7363 words. By far the longest thing I've written to date. Although FFNet claims it's 8,030 words...hmm.
I'd like to take a moment to thank my lovely amazing beta, Wes (aka leochris64 on tumblr—go follow him) for bearing with me through all the tiny details no one notices or cares about.
"Guess who's in the running for valedictorian?" Thad walked into the Senior Commons, a white printout in his hand. There were a few students (mostly Warblers) lounging about on the furniture, some doing homework, some napping. Thad stopped in front of Wes, who had a calculus book resting on his crossed legs. He set down the pencil and raised his head, locking gazes with Thad.
"Let me guess...you and me?"
Thad nodded, holding out the paper to Wes. Thad's name was at number one, although that was because his name was first alphabetically. Right below him was Wes, with the same grade percentage, and below his name was Trent, then David, then someone he didn't know.
"Congratulations," Wes said, handing the paper back. "And may the best man win."
So before we get to the next part there is something that should be made known. Thad had a terrible, terrible secret that he'd only ever told one person. And that had been his sophomore year, a year after he'd acquired this secret. And he'd kept it between himself and Benny, the tall beatboxing Warbler, during his entire career as a high school student.
And that secret was that he was madly in love with one Council member Wes.
If he were to be completely correct, he would say that he had been in love, in the past. Which...would have made complete sense, as those feelings had presumably faded his junior year. But then senior year was upon them, and they were getting close to the end, and all his feelings had rushed back, and it was not acceptable in the least. Well...in Thad's mind, it wasn't.
For goodness' sake, he was a council member with incredibly high grades who took shit from no one. He couldn't have feelings for Wes now, of all times! Not when he was so close to getting the title of valedictorian and Wes was his competitor for the position. His feelings could be the end of it all. And he could not have that.
"You two have been matched in grades since freshman year," Trent said a few days later. He'd already given up the valedictorian race, knowing he couldn't possibly catch up to Thad and Wes. They were once again in the Senior Commons studying (read: waiting for Blaine to make his entrance so they could perform a song) and Trent had finally decided to say something about this obvious problem. "One hundred point zero percent in everything. If one of you doesn't beat the other, the faculty will make you share the spot. You'll each give a speech."
"Trent is right, of course," Wes said thoughtfully. "I wouldn't want to share the title."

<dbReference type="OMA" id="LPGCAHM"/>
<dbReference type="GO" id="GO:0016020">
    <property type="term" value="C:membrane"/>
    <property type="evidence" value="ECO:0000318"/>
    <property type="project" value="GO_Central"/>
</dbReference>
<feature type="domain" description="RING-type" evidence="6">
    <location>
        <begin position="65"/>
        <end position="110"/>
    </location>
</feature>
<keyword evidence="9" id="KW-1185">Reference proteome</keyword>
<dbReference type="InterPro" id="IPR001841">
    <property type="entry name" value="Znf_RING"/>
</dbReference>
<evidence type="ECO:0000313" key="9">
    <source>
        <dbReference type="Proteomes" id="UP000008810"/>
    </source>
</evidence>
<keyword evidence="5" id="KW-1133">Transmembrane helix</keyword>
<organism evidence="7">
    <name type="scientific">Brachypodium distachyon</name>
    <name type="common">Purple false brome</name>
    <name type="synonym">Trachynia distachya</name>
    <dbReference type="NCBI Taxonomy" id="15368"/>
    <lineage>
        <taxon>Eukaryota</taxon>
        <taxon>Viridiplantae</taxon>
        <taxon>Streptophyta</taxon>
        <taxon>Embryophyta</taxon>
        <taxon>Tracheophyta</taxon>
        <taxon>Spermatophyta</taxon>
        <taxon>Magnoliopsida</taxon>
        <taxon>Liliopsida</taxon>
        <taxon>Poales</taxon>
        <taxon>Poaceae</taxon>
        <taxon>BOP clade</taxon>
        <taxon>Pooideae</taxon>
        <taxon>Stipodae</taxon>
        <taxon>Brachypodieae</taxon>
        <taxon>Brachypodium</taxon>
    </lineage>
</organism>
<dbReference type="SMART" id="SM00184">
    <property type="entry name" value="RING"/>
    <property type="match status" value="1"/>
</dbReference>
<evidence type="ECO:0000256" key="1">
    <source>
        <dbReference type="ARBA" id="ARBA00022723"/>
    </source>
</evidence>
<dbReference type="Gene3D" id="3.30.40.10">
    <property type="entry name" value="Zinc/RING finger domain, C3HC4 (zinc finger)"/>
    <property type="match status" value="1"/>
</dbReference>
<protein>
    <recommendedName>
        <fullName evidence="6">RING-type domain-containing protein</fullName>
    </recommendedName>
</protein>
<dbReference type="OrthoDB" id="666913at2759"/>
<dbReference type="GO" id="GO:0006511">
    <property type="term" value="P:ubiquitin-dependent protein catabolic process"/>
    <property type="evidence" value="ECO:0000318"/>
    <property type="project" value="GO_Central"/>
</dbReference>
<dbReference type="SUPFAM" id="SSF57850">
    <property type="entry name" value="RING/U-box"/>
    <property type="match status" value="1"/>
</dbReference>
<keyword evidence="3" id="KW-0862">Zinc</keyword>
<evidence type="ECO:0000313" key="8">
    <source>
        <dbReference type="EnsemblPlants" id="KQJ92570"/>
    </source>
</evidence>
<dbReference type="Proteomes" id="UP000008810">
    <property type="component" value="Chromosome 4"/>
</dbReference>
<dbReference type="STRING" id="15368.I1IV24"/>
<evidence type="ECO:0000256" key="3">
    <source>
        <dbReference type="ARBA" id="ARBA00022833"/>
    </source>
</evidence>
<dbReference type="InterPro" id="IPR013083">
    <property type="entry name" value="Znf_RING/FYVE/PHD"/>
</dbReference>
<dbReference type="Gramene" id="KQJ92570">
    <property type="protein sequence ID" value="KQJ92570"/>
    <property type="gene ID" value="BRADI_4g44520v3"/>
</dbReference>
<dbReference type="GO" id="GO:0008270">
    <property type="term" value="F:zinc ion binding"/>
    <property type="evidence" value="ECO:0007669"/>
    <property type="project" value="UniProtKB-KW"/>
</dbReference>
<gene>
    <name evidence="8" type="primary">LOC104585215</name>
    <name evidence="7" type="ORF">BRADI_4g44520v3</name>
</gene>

"I feel the same," Thad said, lounging in the couch opposite Wes, while Trent stared between them. In reality, he wouldn't mind sharing something with Wes. It would be completely—no, shut up, hormones. You are not the decision-makers here. "It looks like we'll have to figure out a way to compete for the spot, assuming neither of us gets it based on grades."
"Compete? With what, exactly? A chess tournament?"
"We could sing for it." Anything to hear your voice, Wes.
David sat up from his place on the floor between the two couches. "You could duet for it."
Thad was about to protest, and from the look on Wes' face, he was going to do the same. Except a sudden loud, singsong "OH YEAH!" echoed through the room, and the topic was momentarily forgotten in favor of performing a song.
"Not like a love song duet," David said, the moment the performance had ended and the applause had died down. It was as if they hadn't even been interrupted. "A head-to-head duet. You know, like Take Me or Leave Me, or...uh, remember that video Kurt showed us of Mercedes and the cheerleader girl singing The Boy Is Mine?"
"Santana," Thad filled in automatically. He looked at Wes, who was on David's other side, saw that he was actually taking to the idea. No. Please, no. "But—remember our last duet within the Warblers—remember how that turned out..."
David shrugged. "That was for an audience. This will be for a Warblers-explicit audience."
Wes raised an eyebrow, making eye contact with Thad. "I like the idea."
"Which means your vote means nothing, Thad; democracy rules and Wes and I both vote for it."
"Fine," Thad agreed begrudgingly. "Brainstorm some ideas and we'll try to set the performance for Friday." He turned down a hallway to get to his own dorm, while David and Wes kept walking straight. "I expect coffee every morning this week for agreeing to this," he called out to their retreating figures.
What had he gotten himself into?
David was handling the gavel for the day, as Thad and Wes were dueling (or singing, rather) for the title of valedictorian. Thad and Wes stood in front of the group of Warblers, waiting on everyone to settle in before beginning. They'd all been informed of the duet and the reasoning anyway; news traveled fast within the Warblers.
Thad started, and the Warblers joined in with their background music immediately.
"He's got looks that books take pages to tell
He's got a face to make you fall on your knees
He's got money in the bank to thank and I guess
You could think he's living at ease."
Wes joined in, and they turned to face each other for the next few lines, harmonizing perfectly.
"Like lovers on the open shore—what's the matter?
When you're sitting there with so much more—what's the matter?
While you're wondering what the hell to be
Are you wishing you were ugly like me?"
Thad turned back to face the Warblers. "Blame it on the girls who know what to do."
Wes copied the action, but not without sending a sly glance to Thad.
"Blame it on the boys who keep hitting on you."